Newborn Nutrition

Newborn Nutrition

By: Margaret Larson, RD

According to the American Academy of Pediatrics, exclusive breastfeeding for 6 months can decrease (1):

  • Respiratory tract infections during the first year of life
  • Gastrointestinal tract infections
  • Necrotizing enterocolitis (NEC) in preterm infants
  • Sudden Infant Death Syndrome (SIDS)
  • Obesity
  • Diabetes
  • Childhood leukemia and lymphoma

baby bottle and ice packs in a bag

Along with these health benefits, breastfeeding provides balanced nutrition for the growing baby. A woman’s body is truly amazing; it can customize the breastmilk composition to meet the unique needs of her baby. For example, if a baby is born premature, mother’s milk adjusts to provide additional protein and nutrients. As the baby grows, the composition of the breastmilk changes and adapts to better fit the needs of the growing baby. And, if the baby or mother is sick, once again, the cellular composition of breastmilk changes to provide added protection and healing for the baby. The unique changes that occur in breast milk suggest an immunological link between mother and child. Breastmilk truly is important! (2)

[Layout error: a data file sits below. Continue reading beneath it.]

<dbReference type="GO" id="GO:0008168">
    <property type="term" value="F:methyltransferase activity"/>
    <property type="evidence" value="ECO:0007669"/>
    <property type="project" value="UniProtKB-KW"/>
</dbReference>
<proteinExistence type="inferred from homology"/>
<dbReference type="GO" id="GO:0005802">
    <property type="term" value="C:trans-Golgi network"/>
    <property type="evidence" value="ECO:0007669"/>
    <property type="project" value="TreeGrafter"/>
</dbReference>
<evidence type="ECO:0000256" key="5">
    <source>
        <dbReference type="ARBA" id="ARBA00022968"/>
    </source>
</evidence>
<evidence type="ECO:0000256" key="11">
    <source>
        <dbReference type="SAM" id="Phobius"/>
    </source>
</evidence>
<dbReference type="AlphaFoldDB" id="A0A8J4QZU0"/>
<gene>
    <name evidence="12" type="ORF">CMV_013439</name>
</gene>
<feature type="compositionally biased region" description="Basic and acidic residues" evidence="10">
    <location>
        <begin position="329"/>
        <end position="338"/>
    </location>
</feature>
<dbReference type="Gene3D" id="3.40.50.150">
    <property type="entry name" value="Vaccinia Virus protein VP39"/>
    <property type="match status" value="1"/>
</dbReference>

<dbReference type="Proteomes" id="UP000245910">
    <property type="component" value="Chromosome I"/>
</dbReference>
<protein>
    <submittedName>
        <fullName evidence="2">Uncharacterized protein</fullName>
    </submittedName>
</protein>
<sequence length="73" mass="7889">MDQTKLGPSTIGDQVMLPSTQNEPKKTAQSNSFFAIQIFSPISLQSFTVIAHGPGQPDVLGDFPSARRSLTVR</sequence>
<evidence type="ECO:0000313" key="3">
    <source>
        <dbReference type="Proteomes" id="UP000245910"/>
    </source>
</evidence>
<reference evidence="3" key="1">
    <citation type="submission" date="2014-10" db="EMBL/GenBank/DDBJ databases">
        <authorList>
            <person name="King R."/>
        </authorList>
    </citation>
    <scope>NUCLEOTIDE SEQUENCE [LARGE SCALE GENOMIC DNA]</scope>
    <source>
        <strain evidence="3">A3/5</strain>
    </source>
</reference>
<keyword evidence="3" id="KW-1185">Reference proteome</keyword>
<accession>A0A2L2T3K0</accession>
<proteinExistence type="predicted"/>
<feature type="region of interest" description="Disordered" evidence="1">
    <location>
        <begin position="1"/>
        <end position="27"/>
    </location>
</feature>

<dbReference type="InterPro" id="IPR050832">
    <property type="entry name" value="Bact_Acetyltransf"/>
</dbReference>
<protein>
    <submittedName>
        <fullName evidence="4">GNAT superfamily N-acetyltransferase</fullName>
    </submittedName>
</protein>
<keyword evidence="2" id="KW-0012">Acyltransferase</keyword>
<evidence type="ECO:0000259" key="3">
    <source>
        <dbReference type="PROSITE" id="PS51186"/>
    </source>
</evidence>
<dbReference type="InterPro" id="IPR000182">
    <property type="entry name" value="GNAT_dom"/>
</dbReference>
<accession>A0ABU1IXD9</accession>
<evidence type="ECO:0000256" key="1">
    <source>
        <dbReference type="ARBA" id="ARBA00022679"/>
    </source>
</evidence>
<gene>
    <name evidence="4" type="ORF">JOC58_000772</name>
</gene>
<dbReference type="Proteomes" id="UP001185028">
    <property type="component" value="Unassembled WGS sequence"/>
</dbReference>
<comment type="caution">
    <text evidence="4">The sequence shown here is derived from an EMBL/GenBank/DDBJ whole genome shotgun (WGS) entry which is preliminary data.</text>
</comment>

When infants are born early, some with a birth weight of less than 2 pounds, they may be transferred into a Neonatal Intensive Care Unit (NICU). Simultaneously, when labor and delivery happen well before the due day, a mother’s body may not be ready to start producing milk or the mother may be sick and milk production is slowed. When a mom is not able to produce milk or, for some other reason, mom’s milk is not available, we have a beautiful alternative to ensure babies get the nutrition they need to grow and stay healthy.

Portneuf Medical Center’s NICU, as well as numerous NICU’s across the country, purchase milk through accredited milk banks. At present, we work with the Mothers’ Milk Bank of Denver, Colorado. All potential milk donors go through a thorough screening process before being approved as a donor. Once approved, mother’s milk is frozen, collected and sent to the Mothers’ Milk Bank to be pasteurized and tested.

In situations where a mother is unable to produce milk, struggling due to preterm birth or unable to provide milk for her child, moms can rest assured that their babies can receive the nutrition they need to grow and be healthy while they are in our NICU.

Portneuf Medical Center also serves as a donation collection site for the Mothers’ Milk Bank of Denver, Colorado. Mothers who have additional milk production, beyond what their little one may need, may apply to be a donor and help infants in need. To learn more how you can become a donor, please visit or at

1. American Academy of Pediatrics. (2012). Breastfeeding and the use of human milk. Pediatrics, 129(3), e827–e841. Retrieved April 27, 2012, from //
2. Clinical & Translational Immunology (2013) 2, e3; doi:10.1038/cti.2013.1
Published online 12 April 2013